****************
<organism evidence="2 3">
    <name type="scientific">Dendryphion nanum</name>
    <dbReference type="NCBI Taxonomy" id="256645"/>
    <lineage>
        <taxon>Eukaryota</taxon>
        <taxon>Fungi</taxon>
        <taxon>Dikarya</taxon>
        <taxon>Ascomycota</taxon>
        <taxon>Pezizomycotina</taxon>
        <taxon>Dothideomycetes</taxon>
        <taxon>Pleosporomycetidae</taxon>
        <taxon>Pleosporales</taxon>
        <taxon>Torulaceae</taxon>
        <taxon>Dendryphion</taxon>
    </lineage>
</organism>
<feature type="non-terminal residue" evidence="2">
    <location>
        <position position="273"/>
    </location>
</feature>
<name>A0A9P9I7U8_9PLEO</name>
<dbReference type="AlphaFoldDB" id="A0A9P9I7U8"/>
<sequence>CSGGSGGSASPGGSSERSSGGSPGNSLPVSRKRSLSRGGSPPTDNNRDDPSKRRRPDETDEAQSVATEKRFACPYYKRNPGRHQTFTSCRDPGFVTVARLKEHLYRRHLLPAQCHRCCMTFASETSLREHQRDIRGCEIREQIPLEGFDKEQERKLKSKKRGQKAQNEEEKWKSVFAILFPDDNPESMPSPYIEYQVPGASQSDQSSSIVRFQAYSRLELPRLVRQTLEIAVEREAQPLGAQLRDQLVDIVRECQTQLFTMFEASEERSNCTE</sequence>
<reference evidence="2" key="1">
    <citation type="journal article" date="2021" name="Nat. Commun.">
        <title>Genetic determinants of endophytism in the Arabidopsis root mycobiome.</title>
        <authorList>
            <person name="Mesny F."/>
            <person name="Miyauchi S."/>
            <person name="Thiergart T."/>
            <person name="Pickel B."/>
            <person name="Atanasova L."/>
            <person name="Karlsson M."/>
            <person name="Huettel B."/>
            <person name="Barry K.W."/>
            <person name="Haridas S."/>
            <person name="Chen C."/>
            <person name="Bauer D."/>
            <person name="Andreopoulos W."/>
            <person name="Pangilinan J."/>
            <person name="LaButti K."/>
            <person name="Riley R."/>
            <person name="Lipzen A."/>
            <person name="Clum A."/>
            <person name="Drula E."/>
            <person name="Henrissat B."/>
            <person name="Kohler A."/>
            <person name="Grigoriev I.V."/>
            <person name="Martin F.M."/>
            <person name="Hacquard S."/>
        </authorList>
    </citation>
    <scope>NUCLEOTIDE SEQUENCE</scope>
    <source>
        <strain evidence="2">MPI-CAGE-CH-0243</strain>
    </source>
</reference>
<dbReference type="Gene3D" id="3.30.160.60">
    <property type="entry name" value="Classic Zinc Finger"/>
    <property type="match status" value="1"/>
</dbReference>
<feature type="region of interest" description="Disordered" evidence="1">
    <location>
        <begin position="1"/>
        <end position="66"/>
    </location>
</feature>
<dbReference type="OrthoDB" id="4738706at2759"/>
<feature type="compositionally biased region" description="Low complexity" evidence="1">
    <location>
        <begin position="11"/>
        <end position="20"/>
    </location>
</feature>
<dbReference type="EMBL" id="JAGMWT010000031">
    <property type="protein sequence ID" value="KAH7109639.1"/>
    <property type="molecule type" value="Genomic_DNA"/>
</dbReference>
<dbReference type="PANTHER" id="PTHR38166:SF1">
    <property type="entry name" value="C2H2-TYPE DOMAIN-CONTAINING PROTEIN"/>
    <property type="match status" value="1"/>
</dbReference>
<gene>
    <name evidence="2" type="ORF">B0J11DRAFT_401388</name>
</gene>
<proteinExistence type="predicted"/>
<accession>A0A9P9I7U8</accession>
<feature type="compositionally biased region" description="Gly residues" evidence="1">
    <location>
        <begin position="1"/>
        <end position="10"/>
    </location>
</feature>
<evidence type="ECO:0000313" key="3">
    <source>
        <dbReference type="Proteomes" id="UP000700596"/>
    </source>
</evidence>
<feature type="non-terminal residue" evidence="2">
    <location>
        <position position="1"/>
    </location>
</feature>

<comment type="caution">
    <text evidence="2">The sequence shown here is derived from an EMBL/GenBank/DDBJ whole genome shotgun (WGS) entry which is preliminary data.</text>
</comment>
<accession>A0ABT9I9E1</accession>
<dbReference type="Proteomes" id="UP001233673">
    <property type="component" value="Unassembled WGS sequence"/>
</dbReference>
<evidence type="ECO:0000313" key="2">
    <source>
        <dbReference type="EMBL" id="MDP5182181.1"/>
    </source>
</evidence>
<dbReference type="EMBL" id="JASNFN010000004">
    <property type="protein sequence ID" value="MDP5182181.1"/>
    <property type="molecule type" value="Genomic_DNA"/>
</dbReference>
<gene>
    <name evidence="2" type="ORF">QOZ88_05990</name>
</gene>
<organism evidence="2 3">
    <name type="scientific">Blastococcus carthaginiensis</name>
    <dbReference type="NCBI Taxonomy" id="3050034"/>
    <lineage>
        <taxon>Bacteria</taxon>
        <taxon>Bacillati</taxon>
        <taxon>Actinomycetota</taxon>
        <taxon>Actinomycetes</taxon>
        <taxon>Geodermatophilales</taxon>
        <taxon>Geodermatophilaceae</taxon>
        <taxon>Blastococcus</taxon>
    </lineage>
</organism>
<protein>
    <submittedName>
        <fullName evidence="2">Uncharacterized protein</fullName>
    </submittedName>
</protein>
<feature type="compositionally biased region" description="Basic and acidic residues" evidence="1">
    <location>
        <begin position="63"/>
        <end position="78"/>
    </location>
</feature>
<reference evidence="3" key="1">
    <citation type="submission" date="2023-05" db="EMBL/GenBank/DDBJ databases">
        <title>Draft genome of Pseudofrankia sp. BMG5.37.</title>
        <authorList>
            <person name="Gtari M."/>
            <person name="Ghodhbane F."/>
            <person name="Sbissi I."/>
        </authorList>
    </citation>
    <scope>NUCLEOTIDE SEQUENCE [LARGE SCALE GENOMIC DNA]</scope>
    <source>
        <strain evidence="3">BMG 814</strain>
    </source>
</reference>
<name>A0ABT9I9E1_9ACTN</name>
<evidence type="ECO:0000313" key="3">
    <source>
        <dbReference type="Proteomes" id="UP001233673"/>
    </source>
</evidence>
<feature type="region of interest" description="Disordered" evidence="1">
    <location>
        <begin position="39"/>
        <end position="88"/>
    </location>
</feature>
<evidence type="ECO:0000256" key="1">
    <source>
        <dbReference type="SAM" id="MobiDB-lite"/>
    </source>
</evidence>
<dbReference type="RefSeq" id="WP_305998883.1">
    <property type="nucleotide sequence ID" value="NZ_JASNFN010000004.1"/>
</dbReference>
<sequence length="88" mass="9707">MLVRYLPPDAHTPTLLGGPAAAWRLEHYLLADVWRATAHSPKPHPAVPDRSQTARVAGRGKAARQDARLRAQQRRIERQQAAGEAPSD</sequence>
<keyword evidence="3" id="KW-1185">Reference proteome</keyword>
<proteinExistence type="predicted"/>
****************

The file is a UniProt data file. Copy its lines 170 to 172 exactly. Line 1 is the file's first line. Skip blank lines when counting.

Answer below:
        <begin position="39"/>
        <end position="88"/>
    </location>